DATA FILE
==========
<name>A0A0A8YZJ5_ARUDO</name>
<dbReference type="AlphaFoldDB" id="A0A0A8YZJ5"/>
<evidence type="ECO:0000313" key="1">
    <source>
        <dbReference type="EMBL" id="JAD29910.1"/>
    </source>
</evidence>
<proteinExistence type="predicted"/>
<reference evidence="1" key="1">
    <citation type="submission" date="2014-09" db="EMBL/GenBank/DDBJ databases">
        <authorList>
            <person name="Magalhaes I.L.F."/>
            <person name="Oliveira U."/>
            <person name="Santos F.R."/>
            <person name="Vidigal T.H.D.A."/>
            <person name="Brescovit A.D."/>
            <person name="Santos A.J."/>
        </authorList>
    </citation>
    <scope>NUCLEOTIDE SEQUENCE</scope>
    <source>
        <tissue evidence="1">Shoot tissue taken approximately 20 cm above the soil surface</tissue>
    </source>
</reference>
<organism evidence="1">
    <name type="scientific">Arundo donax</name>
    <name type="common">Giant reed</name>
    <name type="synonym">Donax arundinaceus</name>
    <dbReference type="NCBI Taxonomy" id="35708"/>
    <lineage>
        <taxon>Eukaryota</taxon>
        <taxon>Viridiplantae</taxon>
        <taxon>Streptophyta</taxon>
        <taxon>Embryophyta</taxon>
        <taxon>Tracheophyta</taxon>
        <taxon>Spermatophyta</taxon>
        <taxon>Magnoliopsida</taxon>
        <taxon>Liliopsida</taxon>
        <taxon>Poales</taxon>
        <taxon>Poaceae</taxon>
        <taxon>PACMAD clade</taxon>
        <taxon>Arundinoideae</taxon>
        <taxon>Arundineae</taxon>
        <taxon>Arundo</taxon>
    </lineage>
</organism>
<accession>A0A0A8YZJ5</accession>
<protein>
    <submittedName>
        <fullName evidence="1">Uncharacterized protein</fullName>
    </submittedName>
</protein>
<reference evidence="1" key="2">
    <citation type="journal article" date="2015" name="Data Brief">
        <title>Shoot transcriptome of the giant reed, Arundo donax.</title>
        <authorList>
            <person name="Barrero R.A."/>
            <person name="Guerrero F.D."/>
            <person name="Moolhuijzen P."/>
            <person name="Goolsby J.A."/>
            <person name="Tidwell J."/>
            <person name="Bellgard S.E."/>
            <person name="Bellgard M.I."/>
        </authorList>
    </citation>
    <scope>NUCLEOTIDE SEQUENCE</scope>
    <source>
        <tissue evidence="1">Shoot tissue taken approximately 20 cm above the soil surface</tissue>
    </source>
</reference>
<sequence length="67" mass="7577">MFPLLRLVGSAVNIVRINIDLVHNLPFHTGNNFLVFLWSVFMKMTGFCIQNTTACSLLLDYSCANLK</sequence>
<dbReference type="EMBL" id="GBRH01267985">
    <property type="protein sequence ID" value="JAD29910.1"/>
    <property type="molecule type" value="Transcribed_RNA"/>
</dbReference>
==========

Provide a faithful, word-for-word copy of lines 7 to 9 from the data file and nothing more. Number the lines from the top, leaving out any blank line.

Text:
</evidence>
<proteinExistence type="predicted"/>
<reference evidence="1" key="1">